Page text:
How to survive having a nightmare boss

Over demanding, unprofessional, demeaning and unrealistic, if these traits sound strikingly familiar your boss sounds like a daily office nightmare.

Whilst some bosses are more David Brent than Mr Burns, a bad boss can strongly affect team morale and create a deep seated fear culture as a result of their tyrannical behaviour. It’s not unheard of either. Research carried out by the Trades Union Congress (TUC) stated that 29 per cent of people have actually been bullied at work and in 72 per cent of the cases the bullying was carried out by the manager.

A difficult or bullying boss could be verbally or physically abusive. They could also be more manipulative with their treatment by blocking promotions, regularly making jokes at the expense of employees or setting employees up for fail with too many tasks and impossible deadlines. “All employers have a legal duty to provide a safe environment for employees to work in. It’s actually unlawful not to,” says Hannah Reed, senior employment rights officer at the TUC.

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It’s easier said than done to shake off certain behaviors as office ‘banter’ so it’s important to know your rights. “The best protection for employees is to join a trade union,” advises Hannah. “If you talk to a rep they can talk you through the process and will help you from feeling intimidated in the workplace.”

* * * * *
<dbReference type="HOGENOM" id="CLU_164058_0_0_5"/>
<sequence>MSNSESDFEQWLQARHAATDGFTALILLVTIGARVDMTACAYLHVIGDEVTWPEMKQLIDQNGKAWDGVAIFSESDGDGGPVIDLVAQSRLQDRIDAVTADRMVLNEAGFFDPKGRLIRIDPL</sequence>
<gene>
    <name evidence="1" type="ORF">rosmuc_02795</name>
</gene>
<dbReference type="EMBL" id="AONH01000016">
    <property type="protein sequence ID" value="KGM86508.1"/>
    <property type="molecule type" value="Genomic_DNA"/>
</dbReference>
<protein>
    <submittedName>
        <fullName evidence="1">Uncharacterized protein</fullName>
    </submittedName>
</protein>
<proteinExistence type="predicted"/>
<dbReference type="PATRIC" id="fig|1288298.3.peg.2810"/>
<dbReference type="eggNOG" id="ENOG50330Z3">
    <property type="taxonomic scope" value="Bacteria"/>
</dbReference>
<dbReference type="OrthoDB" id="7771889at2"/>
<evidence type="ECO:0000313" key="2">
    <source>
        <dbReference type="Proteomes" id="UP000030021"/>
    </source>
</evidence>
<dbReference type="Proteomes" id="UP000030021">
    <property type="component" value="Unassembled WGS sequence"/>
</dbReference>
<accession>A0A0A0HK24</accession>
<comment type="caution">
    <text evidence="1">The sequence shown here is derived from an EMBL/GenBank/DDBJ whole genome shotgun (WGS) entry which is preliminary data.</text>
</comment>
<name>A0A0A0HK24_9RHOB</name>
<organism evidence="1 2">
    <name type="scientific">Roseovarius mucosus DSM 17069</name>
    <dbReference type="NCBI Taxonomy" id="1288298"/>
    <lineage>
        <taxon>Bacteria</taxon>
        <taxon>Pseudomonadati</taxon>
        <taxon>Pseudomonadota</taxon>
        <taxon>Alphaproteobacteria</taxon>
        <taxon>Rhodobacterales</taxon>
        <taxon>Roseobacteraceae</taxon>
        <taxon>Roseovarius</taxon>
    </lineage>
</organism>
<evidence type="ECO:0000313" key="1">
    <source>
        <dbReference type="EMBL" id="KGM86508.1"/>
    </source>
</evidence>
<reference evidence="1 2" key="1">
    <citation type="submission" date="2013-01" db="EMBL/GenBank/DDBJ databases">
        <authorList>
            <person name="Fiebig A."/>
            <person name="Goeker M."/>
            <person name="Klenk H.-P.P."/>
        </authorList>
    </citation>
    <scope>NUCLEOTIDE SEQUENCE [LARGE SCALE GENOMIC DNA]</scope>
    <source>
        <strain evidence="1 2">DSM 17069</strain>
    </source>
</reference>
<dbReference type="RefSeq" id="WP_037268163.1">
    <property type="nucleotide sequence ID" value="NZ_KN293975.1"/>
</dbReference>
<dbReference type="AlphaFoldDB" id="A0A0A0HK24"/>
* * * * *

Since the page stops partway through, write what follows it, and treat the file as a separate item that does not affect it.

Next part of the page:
Don’t suffer in silence either. It’s important to take any complaints to a manager or the HR team. “A difficult or bullying boss can make you feel isolated, so talk to another colleague about what’s been happening,” Hannah says. “If you feel comfortable enough to do so speak informally with the bully about how you feel. You can always tell their manager or a senior manager and show the evidence gathered too.” Document everything they ask you to do and all mistreatment as well. “It’s important to keep a diary of what’s been happening in case you need it as evidence,” Hannah adds.

Having a difficult boss means our health is more likely to suffer too from stress and sickness, but it’s not just our bodies that take a hit, the company’s books will too. “A difficult or bullying boss can also cost a company money. If you’re being bullied you might call in sick or be less motivated at work so your production will be lower,” explains Hannah. “It’s not just about fairness in the workplace, it’s also about having a clean business practice.”

A difficult boss can really damage the confidence of employees and positivity but don’t feel like you’re in it alone. “Responsibility isn’t just with the individual, the primary responsibility rests with the employer who must encourage the respect and dignity of all employees.”